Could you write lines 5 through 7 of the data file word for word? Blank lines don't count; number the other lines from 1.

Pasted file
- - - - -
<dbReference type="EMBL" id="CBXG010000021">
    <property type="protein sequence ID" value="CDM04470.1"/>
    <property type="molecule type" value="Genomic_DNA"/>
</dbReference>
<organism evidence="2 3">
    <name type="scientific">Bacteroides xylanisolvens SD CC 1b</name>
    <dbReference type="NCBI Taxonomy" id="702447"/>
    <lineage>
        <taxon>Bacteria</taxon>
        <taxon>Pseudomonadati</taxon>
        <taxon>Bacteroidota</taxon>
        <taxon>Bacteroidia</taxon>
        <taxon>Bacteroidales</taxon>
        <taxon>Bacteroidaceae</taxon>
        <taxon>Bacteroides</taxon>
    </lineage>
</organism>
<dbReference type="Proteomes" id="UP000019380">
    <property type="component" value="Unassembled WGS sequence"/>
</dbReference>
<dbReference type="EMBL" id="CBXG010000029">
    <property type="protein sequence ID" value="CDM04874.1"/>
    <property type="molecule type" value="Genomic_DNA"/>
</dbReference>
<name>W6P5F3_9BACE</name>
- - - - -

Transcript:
<organism evidence="2 3">
    <name type="scientific">Bacteroides xylanisolvens SD CC 1b</name>
    <dbReference type="NCBI Taxonomy" id="702447"/>